The last major component is now in game. I am relieved to be done with the character progression. It took an extra 4 days to complete as it turned out to be trickier than I anticipated. Regardless, it’s done and I am very happy with the design. I’ll need to tweak the combat values and probably fix a few bugs, but it works pretty well even now.
I am trying some different ideas for the character progression. I’m not using the traditional grind and level method. Instead, I’ve broken the experience into smaller components. There are 32 different types of non-boss creatures in the game. As you slay each creature type, you gain experience for that specific creature. You gain levels and enhanced combat prowess versus that creature. The levels are actually tiers, ranging from 0 (pathetic) to 8 (elite).
The idea is that you would learn how to fight the specific creatures and thus gain combat experience. It also helps break up the levels so that you could be leveling up quickly on some newer creatures, while you max out another one. Also, if you come across some respawns of weaker enemies, you can kill them more quickly. If I had a global level, the difference would have to be minimal to keep the game balanced.
You also gain prestige as you complete quests and defeat enemy strongholds. There are currently 8 prestige levels, though I may increase it to 10 by release. You receive new titles as well as increased health, speed, and chance for critical hits as you gain prestige levels. This type of experiences allows for some gradual “global” progression as you play the game. The benefits certainly help during combat, but are not so critical that you must grind. I have tried to make it so players can still get that feel of progression, but without the tediousness often found in RPGs.
I took a slightly different approach with the player items too. I decided to avoid armor items and instead have magical gems. These gems provide many different benefits, such as improving damage versus a specific creature type, adding resistance to a certain element, summoning a more powerful pet, etc. In total, you can collect up to 255 items. The most powerful version of a gem takes precedence over the weaker ones. Players are automatically notified when a looted gem is an upgrade. These items can be looted off enemies, received after defeating a stronghold, or rewarded after completing a quest.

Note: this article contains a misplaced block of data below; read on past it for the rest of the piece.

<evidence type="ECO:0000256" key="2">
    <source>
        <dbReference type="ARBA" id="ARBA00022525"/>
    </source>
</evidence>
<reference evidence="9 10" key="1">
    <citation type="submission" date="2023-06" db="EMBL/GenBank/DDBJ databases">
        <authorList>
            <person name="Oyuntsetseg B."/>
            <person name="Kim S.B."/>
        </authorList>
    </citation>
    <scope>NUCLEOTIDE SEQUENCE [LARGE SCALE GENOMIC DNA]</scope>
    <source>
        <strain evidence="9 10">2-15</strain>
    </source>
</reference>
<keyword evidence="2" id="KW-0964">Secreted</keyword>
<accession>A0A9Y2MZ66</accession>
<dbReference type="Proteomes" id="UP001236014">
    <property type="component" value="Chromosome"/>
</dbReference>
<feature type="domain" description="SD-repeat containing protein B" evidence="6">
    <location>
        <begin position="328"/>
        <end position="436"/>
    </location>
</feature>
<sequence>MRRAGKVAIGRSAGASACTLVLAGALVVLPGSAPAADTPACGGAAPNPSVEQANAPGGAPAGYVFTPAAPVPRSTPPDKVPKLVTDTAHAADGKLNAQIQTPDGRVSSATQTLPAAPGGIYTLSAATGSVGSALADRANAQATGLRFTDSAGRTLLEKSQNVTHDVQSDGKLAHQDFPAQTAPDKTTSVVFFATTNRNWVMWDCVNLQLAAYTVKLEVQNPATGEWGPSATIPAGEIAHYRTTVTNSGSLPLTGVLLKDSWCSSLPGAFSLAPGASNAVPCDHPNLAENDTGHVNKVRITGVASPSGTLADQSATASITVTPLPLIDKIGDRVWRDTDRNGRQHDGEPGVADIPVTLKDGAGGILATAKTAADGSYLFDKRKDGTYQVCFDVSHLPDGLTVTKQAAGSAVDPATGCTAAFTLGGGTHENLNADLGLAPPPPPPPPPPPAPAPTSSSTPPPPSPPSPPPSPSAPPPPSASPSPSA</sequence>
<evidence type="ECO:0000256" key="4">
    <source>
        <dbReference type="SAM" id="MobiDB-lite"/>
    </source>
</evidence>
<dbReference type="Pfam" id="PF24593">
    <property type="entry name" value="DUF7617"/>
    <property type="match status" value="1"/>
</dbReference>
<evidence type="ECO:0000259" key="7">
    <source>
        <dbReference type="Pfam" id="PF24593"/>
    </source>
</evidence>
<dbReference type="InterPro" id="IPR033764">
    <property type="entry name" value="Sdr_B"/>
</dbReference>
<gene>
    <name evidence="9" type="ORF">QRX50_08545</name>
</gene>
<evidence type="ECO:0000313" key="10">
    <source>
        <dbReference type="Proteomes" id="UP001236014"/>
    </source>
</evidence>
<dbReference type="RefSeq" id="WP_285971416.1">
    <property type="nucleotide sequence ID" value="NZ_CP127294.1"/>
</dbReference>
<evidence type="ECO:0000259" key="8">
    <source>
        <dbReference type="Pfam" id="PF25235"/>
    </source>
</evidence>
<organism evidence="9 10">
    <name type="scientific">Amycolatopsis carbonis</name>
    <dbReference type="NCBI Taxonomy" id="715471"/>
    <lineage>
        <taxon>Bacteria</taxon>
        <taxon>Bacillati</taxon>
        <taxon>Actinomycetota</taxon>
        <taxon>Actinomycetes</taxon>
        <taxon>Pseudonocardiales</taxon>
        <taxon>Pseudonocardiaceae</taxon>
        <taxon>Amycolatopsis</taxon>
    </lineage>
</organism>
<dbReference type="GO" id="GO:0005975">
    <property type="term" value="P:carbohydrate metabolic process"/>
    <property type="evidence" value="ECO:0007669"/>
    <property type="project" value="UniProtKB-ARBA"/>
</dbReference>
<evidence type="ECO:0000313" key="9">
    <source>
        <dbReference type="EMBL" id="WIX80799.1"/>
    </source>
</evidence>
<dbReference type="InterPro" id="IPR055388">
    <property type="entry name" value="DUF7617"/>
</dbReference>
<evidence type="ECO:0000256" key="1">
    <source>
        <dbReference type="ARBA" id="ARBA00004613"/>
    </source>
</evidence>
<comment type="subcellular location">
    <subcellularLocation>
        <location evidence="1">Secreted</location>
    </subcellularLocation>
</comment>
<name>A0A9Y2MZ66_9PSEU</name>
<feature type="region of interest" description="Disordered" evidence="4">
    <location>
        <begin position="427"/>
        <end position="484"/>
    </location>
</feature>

I played around with the new character progression most of today and I think it works very well. I wanted to add some unique elements and try to avoid a tedious design. I think I accomplished those goals. Hopefully, I will get some good feedback when I release the (internal) Alpha version in about two weeks.
This weekend I will be adding the necessary code for the first campaign board. I need to change my hotkeys so they can be disabled when the ability is not available yet. This will let me add new abilities as the player gains them. I also need to let players select the Shadow Knight model and provide a user name. Currently, I only have a user name option for the network game.
When I get those two things done, I should be able to create the first board. Then I will begin adding the actual game content. I’ll have to keep the scenery a bit simple since that isn’t done yet. In fact, the terrain needs to be created too. Right now, Mark is finishing up the creature animations. I can still get at least half of the first board done, though. As long as I get most of the quests, NPCs, creatures, and strongholds added to the board, I should be in good shape.
My next entry will signal the Alpha release